Global equity markets finished lower for the week. In the U.S., the S&P 500 Index closed the week at a level of 3,586, representing a decrease of 2.89%, while the Russell Midcap Index moved 1.67% lower last week. Meanwhile, the Russell 2000 Index, a measure of the Nation’s smallest publicly traded firms, returned -0.82% over the week. As developed, international equity performance and emerging markets were lower returning -1.34% and -3.29%, respectively. Finally, the 10-year U.S. Treasury yield moved higher, closing the week at 3.83%.
The third quarter is now behind us and while it appeared the market was going to rebound off its abysmal Q2, all major indices would ultimately finish lower. The third revision to second-quarter gross domestic product (GDP) was unchanged at -0.6%, the jobs market continues to be resilient with the latest jobless claims number coming in 22,000 (below consensus), and inflation continues to run rampant with Core Personal Consumption Expenditures (PCE), which is the Federal Reserve’s preferred gauge of inflation, not only showing an increase on a year-over-year basis of 4.9% (above expectations of 4.8%), but also an increase over the previous reading’s level of 4.7%. The Federal Reserve continues to be motivated to put an end to the inflationary pressures, even if it may come at the expense of an economic recession. Beyond the mostly negative data reported in this past week, there does appear to be certain abnormalities in today’s market, one of which we will highlight in this week’s update.
Typically, the correlations between stock market returns and bond prices are inversely related. As equity markets are in growth stages, bond prices will fall or lag behind stocks as investors do not exhibit a demand for safety. On the other hand, when equity markets retract, and concerns about growth exist, the demand for safety provided by bonds will typically cause a rise in prices as stocks fall. This is different from what is happening in today’s market. Consider the chart below. Here we have 25 years of returns for both the S&P 500 index ($SPXTR) and the Barclays US Treasury 20+ Year index (identifying long-term government bonds) ($BCTB15). Not only are the prices of these indices moving in conjunction negatively, but it is also the only time in this reported history that treasury bond prices are declining by more than equities when they are not trading inversely. This is indeed a remarkable event and one that shows the strong negative effect that inflation is having on our markets. As it appears, with nominal returns of treasuries, even on the long end of the yield curve, drastically trailing inflation (and the Fed Fund Target Rate for that matter) is being discounted more than the risk associated with equities-oriented style investments.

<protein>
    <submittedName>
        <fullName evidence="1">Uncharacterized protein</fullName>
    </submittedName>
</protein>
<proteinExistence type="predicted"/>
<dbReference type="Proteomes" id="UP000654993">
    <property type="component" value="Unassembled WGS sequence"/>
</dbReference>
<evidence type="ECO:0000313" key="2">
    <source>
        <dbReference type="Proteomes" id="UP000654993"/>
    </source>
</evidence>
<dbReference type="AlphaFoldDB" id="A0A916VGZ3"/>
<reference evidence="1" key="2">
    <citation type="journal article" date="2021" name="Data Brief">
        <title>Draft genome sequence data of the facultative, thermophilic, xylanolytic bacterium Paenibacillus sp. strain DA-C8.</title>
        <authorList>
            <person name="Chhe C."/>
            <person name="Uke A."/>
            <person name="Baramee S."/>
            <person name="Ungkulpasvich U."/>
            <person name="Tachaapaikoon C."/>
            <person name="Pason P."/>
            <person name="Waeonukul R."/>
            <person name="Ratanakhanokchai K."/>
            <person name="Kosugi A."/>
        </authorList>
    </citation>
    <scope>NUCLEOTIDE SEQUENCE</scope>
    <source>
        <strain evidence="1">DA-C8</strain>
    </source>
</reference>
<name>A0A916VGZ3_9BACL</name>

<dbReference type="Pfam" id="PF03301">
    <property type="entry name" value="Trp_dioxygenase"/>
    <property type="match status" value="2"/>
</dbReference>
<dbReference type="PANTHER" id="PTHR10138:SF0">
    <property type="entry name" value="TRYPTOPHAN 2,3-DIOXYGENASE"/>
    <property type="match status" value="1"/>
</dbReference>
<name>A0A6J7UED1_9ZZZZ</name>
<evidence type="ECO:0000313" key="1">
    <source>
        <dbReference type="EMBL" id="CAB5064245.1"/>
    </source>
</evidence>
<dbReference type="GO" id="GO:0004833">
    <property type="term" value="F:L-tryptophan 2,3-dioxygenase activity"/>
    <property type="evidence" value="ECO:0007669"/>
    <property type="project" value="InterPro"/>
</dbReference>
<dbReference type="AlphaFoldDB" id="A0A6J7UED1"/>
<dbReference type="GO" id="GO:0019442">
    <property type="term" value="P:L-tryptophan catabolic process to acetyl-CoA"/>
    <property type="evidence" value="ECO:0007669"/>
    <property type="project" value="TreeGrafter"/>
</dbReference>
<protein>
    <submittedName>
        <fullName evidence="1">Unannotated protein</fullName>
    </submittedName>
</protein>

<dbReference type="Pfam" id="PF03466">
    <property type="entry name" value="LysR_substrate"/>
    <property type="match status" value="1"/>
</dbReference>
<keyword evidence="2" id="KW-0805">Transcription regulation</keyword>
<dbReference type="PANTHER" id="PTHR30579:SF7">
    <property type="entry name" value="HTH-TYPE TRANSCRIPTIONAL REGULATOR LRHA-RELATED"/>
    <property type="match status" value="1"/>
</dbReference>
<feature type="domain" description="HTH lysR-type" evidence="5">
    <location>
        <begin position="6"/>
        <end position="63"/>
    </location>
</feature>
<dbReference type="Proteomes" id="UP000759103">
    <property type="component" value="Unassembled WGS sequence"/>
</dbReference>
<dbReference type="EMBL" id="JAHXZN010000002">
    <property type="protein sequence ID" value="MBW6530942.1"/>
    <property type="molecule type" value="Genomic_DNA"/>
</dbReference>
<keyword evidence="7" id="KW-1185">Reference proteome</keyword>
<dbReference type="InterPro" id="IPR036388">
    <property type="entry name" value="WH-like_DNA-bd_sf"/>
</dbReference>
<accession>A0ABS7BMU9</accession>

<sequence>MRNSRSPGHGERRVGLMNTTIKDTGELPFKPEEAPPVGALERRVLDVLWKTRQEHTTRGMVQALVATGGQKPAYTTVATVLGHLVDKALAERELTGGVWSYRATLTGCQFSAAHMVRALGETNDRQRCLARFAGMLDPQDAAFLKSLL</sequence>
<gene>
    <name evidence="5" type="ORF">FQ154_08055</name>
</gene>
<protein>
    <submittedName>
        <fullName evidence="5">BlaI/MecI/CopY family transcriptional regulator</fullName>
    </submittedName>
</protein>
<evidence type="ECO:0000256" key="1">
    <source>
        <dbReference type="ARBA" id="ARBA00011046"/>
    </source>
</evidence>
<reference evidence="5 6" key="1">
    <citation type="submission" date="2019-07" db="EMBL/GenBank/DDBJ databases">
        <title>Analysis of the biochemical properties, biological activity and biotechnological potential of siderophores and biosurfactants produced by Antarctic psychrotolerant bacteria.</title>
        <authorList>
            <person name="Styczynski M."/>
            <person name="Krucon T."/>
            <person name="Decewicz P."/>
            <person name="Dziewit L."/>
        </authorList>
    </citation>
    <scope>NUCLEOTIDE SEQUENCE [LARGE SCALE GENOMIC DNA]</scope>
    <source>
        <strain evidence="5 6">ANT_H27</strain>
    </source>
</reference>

Source: Kwanti Portfolio Analytics
Perhaps this abnormality is a function of an oversold U.S. Treasuries market, and if we have reached peak inflation and hawkishness from the Fed a tailwind may exist in both markets. It remains to be seen how long this anomaly may continue for, and will certainly be one to monitor going forward.
Investors should consider all the information discussed within this market update and many other factors. However, with so much data and so little time to digest, we encourage investors to work with experienced financial professionals to help process all this information to build and manage the asset allocations within their portfolios consistent with their objectives, timeframe, and tolerance for risk.
Best wishes for the week ahead!
Equity Market and Fixed Income returns are from JP Morgan as of 9/30/22. Rates and Economic Calendar Data from Bloomberg as of 9/30/22. International developed markets are measured by the MSCI EAFE Index, emerging markets are measured by the MSCI EM Index, and U.S. Large Caps are defined by the S&P 500 Index. Sector performance is measured using the GICS methodology. Core PCE Price Index data from the Bureau of Economic Analysis on 9/30/22, respectively. Jobless claims from the US Department of Labor on 9/29/2022.
Disclosures: Past performance does not guarantee future results. We have taken this information from sources that we believe to be reliable and accurate. Hennion and Walsh cannot guarantee the accuracy of said information and cannot be held liable. You cannot invest directly in an index. Diversification can help mitigate the risk and volatility in your portfolio but does not ensure a profit or guarantee against a loss.